Reviewing Right Support, Right Care, Right Culture. How CQC regulate services.

CQC published this month a paper – Right Support, Right Care and Right Culture. It details how CQC will regulate providers supporting autistic people and people with learning disability. It supersedes the pervious document Registering the right support. One of the major differences to this is the guidance is statutory guidance and applies to current and new services.

The Key aspects of the requirements:

  • There is a clear need for the service, and it has been agreed by commissioners.
  • The size, setting and design of the service meet people’s expectations and align with current best practice.
  • People have access to the community.
  • The model of care, policies and procedures are in line with current best practice.

CQC have made it clear that Human Rights and people’s needs, and preferences are at the heart of the registration decision process.

One of the biggest changes is that local authorities will need to support the need for a new service. When registering, commissioners will need to support the application in writing. The service will also need to demonstrate that the service is for local people to meet a local need.

When considering the size and suitability of service, the regulator will want to see that design conforms with NICE guidance and within the report they stipulate which guidance applies to each category of service user. Services should not compromise the quality of care, people’s safety, or their human rights. The care provided must be person centred and in line with best practice. The building should not be frightening or institutional in nature.

One change which may prove a challenge for the existing provider and requires considerable thought for a potential provider are the clear lines of separation between care functions and accommodation.

Traditionally, operators of supported living projects were able to provide accommodation via a housing arm of the business and the elements of care through a care operation registered with CQC. This meant in practice that providers of accommodation managed the housing, and their own care business managed the provision of care.

Now the separation needs to be much clearer; the residents in a supported living project need to be able to choose the care provider. This means that economies of scale will be lost by providers, and when considering the company structure clear separation of boards must be considered.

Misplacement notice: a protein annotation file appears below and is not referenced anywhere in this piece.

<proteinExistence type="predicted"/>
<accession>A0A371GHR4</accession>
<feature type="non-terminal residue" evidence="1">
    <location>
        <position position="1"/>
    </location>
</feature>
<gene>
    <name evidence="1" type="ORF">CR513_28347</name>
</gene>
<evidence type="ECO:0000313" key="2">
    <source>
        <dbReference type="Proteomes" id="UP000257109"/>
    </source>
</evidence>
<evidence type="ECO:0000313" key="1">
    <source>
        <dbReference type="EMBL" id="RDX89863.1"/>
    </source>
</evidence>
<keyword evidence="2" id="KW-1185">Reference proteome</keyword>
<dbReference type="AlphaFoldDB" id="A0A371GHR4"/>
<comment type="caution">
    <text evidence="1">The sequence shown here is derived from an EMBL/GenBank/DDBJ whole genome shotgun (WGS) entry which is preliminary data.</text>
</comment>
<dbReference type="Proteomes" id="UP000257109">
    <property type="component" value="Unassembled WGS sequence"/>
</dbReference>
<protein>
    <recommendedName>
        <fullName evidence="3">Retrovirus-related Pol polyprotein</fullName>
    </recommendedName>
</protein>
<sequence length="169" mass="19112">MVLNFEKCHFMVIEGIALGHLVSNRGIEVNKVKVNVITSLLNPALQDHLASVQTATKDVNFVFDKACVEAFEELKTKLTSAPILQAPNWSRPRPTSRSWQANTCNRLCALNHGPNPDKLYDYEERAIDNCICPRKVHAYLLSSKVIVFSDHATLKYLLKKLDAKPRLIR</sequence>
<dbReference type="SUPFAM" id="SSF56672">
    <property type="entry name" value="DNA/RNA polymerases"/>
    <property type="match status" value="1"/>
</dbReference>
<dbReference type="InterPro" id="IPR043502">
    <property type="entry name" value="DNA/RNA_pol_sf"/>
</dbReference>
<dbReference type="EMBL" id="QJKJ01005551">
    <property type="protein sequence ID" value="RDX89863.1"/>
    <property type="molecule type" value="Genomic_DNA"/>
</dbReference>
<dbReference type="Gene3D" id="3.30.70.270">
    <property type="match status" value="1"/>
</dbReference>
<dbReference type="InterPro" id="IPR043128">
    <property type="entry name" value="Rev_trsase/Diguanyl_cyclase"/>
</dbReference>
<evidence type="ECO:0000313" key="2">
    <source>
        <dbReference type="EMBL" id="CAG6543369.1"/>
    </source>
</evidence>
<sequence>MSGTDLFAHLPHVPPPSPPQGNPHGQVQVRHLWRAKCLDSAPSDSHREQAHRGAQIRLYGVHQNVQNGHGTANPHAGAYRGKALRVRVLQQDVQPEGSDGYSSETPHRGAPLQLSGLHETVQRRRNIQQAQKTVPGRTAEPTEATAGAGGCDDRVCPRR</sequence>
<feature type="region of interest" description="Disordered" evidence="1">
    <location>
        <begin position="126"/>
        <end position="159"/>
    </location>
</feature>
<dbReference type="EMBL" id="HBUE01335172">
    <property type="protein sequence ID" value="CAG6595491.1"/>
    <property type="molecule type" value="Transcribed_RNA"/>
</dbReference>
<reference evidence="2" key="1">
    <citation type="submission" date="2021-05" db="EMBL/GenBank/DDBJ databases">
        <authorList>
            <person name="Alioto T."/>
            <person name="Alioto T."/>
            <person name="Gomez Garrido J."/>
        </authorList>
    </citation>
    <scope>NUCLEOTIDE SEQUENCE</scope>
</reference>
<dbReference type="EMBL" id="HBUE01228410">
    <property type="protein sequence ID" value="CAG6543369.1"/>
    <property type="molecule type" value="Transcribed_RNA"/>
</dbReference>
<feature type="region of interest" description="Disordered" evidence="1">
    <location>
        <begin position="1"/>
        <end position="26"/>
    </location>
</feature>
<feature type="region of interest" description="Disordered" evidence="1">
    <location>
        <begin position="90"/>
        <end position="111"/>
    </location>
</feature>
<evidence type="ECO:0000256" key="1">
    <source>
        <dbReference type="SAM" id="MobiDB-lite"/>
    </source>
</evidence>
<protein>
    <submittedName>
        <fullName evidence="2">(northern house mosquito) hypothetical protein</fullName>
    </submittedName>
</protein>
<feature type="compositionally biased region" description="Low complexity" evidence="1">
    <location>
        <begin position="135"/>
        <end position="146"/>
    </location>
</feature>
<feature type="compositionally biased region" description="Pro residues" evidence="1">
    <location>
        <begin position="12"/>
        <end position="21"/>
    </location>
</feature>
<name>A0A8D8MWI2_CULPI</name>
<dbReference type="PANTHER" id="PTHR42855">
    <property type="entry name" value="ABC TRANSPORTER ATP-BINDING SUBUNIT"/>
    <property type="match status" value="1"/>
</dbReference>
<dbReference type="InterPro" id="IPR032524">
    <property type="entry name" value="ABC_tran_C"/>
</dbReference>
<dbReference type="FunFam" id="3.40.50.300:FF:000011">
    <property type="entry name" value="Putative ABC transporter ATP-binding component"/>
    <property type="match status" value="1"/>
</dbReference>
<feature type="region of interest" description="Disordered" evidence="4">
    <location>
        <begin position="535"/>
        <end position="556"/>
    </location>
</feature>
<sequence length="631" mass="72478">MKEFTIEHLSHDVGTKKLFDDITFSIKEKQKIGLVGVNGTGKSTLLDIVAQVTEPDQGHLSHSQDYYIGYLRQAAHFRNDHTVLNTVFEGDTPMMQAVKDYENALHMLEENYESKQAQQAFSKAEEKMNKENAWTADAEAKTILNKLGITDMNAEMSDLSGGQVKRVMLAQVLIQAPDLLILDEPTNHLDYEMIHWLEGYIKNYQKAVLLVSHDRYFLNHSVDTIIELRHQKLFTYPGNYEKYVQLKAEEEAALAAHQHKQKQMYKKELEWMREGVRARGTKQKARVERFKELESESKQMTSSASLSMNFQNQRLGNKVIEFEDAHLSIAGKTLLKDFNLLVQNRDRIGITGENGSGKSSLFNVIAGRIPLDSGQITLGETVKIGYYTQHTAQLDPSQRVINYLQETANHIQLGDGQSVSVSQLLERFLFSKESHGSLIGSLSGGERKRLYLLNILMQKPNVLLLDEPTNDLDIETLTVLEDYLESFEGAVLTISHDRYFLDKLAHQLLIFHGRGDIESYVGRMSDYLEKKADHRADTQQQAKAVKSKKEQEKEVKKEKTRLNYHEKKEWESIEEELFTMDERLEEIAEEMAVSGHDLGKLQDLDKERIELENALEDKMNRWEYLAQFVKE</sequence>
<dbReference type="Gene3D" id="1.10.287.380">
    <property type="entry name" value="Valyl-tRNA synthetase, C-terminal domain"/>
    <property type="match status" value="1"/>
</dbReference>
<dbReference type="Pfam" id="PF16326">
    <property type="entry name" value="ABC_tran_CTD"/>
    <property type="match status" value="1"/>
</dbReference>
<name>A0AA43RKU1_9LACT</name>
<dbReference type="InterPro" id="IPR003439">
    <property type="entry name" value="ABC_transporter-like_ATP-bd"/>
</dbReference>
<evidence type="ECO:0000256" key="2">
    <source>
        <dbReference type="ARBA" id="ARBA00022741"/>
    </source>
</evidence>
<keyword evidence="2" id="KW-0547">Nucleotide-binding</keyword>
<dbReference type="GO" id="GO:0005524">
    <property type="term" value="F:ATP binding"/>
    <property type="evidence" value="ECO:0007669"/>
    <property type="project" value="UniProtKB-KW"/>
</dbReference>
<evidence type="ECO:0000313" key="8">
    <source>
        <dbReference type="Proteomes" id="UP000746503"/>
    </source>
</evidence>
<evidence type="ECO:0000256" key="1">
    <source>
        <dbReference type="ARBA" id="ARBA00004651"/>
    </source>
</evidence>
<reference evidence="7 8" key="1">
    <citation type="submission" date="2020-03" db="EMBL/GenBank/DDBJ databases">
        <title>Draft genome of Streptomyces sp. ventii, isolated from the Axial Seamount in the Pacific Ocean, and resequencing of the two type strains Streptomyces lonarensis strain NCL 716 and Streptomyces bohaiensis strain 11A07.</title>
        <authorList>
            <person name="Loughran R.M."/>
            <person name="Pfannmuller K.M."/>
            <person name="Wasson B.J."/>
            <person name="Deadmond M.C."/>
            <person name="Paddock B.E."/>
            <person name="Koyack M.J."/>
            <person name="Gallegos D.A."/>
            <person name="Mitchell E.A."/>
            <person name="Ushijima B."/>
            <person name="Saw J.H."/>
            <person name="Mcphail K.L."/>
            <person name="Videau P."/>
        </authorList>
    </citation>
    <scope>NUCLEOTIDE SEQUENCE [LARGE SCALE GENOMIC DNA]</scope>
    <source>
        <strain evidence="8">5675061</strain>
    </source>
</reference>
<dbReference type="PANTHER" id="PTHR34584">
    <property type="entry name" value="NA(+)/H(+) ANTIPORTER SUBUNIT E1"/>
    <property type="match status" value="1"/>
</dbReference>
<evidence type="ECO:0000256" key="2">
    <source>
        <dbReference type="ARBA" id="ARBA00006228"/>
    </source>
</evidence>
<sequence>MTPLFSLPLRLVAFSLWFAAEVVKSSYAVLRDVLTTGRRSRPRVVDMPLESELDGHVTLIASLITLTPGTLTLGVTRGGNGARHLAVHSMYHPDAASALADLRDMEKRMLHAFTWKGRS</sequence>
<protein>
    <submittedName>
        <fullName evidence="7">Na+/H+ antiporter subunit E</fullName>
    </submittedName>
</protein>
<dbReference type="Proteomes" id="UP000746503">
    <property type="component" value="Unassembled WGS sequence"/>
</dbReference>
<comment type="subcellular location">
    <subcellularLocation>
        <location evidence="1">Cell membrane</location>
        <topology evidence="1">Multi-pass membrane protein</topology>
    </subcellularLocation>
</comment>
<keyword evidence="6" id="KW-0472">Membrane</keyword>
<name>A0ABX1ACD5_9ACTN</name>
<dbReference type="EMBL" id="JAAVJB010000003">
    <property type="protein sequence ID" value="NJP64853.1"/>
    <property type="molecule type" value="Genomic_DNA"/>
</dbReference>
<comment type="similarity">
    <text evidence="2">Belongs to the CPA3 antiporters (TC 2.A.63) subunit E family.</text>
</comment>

Existing providers may face difficult decisions as to what their operation will look like in the future and how they will achieve true separation.

For the new provider, the provision of supported living is now extremely complex and finding their way through can be a minefield as it will no longer be a case of following another company’s model.

We have seen an increase in potential new entrants seeking assistance with registration of supported housing projects. We find that potential social care providers see the opening of a supported housing project as a way of getting their foot on the first rung of the ladder. The accommodation is residential in nature, making the first purchase an attractive one.

The team at Swift Services Management, would advise getting support from the outset of the project. Ensure that there is a full understanding of what is required. Conduct an appraisal of the proposed location. Consider how the companies are going to be structured.

We would also suggest early discussions with local authorities, before making any decision or commencing the registration process.

Being able to demonstrate a full feasibility study will assist in the registration process. Include clear objectives about the proposed company and what will that look like. Probably the biggest thing to decide is: Are you a social landlord or a care provider? If the answer is both, how are you going to achieve separation? The purpose of separation is to give residents real choice about their care and who they purchase it from.

If you are looking to move into the social care sector, we would recommend that you take advice, from a specialist solicitor or a care consultant. To find out how Swift Management Services can help visit: